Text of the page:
Taliesin_ttlg said...

Cheers Chick, yes the mine shaft, kind of up there with Danny Glick at the window is 'Salem's Lot and the head from the boat in Jaws... awesome mocie moments for an impressionable young mind! :)

The T said...

I'm not so enthusiastic about this movie as you but I agree it's good. There are some things that detract me from truly enjoying it like you do:

1. No Transylvania journey. One of the best parts in the book (and in several movies, including the flawed 1931 classic) is eliminated.

2. No fangs or any supernatural element in Langella. Other vampires have them, but not the main master. (I saw the making-of that comes with the dvd and Langella says it was partly his idea...)

3. Langella himself. Especially his hair (?!?) Looks too.. un-undead. He doesn't look like a ages-old thing. Curiosuly, NOW Langella has a look that I would approve more of hahaha.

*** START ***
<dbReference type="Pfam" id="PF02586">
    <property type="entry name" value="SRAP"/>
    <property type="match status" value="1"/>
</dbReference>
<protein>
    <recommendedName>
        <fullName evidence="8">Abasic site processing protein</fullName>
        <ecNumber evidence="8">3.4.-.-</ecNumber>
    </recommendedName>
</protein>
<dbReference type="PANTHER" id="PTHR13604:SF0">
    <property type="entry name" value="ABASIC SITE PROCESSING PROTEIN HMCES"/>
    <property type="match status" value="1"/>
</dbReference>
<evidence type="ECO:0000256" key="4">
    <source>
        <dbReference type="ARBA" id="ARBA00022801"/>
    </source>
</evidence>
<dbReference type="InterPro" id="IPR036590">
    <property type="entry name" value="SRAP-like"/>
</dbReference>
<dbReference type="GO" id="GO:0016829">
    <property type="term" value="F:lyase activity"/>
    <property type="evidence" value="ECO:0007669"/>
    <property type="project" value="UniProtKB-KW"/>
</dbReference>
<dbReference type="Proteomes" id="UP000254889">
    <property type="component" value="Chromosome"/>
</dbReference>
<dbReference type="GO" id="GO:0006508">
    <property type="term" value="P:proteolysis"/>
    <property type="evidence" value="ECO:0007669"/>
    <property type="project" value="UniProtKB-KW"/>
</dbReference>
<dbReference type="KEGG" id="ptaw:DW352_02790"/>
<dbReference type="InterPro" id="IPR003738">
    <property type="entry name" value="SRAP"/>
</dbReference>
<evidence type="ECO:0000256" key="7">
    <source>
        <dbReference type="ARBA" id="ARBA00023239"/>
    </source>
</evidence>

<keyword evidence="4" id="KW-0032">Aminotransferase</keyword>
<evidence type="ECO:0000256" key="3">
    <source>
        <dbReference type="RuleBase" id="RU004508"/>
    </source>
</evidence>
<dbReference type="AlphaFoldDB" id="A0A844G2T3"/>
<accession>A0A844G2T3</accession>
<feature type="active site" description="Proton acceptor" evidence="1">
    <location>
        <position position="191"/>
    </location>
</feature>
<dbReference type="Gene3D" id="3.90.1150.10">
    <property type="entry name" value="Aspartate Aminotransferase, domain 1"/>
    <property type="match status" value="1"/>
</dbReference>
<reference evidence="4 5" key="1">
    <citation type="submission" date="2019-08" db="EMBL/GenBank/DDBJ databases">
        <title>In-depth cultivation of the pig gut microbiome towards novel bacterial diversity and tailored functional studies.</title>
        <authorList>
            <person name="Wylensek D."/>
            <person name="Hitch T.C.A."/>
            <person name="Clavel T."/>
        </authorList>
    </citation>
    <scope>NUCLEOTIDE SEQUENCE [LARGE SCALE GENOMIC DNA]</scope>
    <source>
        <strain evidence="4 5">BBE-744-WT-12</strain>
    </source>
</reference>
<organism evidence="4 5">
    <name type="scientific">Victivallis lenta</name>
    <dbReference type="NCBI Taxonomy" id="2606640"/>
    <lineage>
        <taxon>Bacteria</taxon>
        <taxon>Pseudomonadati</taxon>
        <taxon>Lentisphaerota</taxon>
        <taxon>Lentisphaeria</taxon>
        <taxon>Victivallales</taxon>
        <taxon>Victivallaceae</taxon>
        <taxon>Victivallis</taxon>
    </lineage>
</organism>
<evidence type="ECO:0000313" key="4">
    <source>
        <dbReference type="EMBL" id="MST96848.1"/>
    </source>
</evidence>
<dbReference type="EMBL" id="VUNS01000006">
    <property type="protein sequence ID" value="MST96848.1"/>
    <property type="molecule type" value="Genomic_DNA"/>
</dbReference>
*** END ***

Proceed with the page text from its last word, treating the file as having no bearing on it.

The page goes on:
4. The sycodelic love scene. Too much bubbles and shadows.

On the other hand, I love the vampires (like Mina), the story is coherent enough, and Langella, ignoring his hair and his sex-symbol looks (in the movie, I'm not saying he IS a sex-symbol haha), is commanding and imposing.

Olivier's accent, of course, is rather terrible. But it was good to see the legend in one of our films.

The asylum is ugly and depressing. It's also very well done.

Great review anyway. I prefer Coppola's version way over this one, but I can easily see why you love it. It's crystal clear.

Taliesin_ttlg said...

The T, I know there are flaws in this but I can't help but love the movie, as I explained in the review. Sometimes a movie just gets you...

Unknown said...

I feel like I've been commenting a lot on here lately, but I can't help it. I am just really enjoying your reviews! This one in particular REALLY made me happy.